The State University of New York at Binghamton says that Sally Dear, the adjunct who was an early whistle blower in what became a major scandal over the basketball team, will have a job next semester, The Press & Sun-Bulletin reported. Initially, it looked like Dear wouldn't have a job this semester -- a situation that Binghamton blamed on tight budgets but that seemed suspicious to those watching the basketball scandal grow. Amid publicity about the situation, she was hired back. The newspaper in Binghamton went back to Dear, who said that she hadn't yet been offered sections for next semester. But university officials assured the newspaper that she would be employed.
Higher Education Quick Takes
Communications scholars are unaware of their ability to have fair use right to copyrighted works, and as a result are leaving out key materials from publications, according to a report issued Thursday by the Center for Social Media, at American University. Among the findings of a survey of members of the International Communication Association: "Nearly half the respondents express a lack of confidence about their copyright knowledge in relation to their research. Nearly a third avoided research subjects or questions and a full fifth abandoned research already under way because of copyright concerns. In addition, many ICA members have faced resistance from publishers, editors, and university administrators when seeking to include copyrighted works in their research."
A new blog -- UMagazinology -- is attempting to support alumni and other college and university magazines that aspire not to just be house organs, but to provide valuable journalism at a time when serious coverage of the arts and sciences is disappearing from many newspapers. The founders of the blog have ties to the alumni magazine at Johns Hopkins University, which has a reputation for the quality of its writing and design. The blog aims to support such efforts and to call for magazine editors to focus on quality in ways that go beyond presidential updates.
The blog recently published a credo: "1. The only people required to read our magazines are our life partners, and half of them duck out on us. For everyone else, reading a university magazine is voluntary. 2. If your magazine is not being read, then every dollar that your school pours into it might as well be poured down a storm drain. 3. What do people read? People read stories. Engaging, compelling, deeply reported, well-crafted stories. True stories. 4. Ergo, if you want people to read your magazine, and thus not waste your school’s money, you need to tell great true stories, real stories that have narrative drive and vivid actors and meaningful knowledge, all conveyed with a storyteller’s verve."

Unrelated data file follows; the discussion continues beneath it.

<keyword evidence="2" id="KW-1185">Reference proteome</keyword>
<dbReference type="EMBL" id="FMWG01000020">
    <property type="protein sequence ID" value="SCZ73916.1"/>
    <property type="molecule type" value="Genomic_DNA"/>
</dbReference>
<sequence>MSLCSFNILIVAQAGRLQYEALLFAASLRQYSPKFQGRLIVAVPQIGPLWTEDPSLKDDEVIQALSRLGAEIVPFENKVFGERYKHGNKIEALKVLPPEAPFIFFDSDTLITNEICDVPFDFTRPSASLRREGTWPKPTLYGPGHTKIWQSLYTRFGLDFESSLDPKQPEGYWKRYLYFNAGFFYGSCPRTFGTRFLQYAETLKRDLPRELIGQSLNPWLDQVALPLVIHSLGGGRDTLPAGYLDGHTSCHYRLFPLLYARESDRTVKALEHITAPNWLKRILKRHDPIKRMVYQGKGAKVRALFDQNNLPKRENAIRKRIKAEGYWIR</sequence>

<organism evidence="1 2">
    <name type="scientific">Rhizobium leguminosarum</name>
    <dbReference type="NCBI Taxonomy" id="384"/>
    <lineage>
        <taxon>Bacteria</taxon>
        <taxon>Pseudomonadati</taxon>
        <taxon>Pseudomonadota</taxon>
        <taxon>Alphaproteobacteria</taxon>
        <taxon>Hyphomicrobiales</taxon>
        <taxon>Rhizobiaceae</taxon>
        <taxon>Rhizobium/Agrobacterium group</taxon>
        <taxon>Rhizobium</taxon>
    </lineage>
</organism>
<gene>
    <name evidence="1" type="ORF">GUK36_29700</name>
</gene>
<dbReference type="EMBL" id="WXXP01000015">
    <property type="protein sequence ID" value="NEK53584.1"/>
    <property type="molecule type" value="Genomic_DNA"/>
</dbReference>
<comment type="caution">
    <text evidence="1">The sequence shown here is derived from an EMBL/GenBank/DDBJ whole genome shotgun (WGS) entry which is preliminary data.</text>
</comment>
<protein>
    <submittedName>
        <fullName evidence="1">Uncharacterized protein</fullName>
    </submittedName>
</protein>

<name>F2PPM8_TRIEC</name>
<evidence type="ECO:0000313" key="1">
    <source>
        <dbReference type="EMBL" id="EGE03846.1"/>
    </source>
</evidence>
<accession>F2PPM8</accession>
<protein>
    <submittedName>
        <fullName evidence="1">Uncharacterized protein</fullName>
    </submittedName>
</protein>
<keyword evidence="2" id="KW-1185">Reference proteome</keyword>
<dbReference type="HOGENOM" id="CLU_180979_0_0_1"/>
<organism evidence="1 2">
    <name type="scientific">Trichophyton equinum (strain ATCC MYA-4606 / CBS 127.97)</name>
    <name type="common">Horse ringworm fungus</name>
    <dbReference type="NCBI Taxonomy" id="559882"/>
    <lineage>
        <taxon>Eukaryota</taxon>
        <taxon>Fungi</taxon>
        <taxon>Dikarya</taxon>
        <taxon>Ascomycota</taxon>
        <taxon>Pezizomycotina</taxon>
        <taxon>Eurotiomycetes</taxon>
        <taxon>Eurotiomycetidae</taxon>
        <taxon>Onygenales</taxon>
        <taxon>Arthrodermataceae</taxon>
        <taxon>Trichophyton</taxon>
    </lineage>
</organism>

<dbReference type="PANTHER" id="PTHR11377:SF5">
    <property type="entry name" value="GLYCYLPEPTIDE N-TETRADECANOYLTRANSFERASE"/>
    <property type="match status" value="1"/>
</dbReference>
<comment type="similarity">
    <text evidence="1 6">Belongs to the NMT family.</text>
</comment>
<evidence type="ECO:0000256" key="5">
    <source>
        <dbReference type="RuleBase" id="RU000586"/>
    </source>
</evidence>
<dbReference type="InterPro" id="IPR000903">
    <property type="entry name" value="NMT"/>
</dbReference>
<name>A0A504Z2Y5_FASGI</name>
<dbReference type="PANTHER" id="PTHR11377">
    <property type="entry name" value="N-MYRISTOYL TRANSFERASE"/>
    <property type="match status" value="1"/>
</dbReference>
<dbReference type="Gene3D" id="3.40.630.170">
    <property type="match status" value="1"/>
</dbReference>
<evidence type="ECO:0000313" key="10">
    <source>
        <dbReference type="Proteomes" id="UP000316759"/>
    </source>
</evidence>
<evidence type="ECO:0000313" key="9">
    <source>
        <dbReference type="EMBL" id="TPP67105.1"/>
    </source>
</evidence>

At the same time, the blog post acknowledged how unpopular that view may be with some in higher education. "There will never be a shortage of senior administrators, deans, development communications VPs, alumni association directors, and public affairs professionals steadfast in their belief that the graduates of your academy will shove aside The New Yorker, the sports page, the laptop, and the remote in order to read the status of the latest capital campaign, news from the Muskegon alumni chapter, six superficial profiles of earnest undergraduates who are passionate about giving back to the community, and The Dean’s Message," the post says. "But the truth is, almost nobody reads that stuff. It’s boring, it insults our readers’ intelligence, and it can’t possibly compete with a new episode of Lost."
The Association of Public and Land-Grant Universities is kicking off a series of regional meetings today to discuss the future of the public research university. The meetings will include university presidents and other experts who will review trends in state and federal support, the growing gaps financially between public and private research universities, and ideas for preserving the quality of the institutions. Today's meeting is at the University of Texas at Austin. The rest of the meetings, also in April, will be at the Universities of Georgia, Washington, and Wisconsin at Madison, and at Rutgers University.
The Longy School of Music, a conservatory with undergraduate and graduate programs in Cambridge, Mass., may merge with Bard College, The Boston Globe reported. The school has come through a difficult financial period, in which some instructors saw their jobs eliminated and the faculty voted to unionize, and is now looking for a partner rather than remaining a free-standing institution.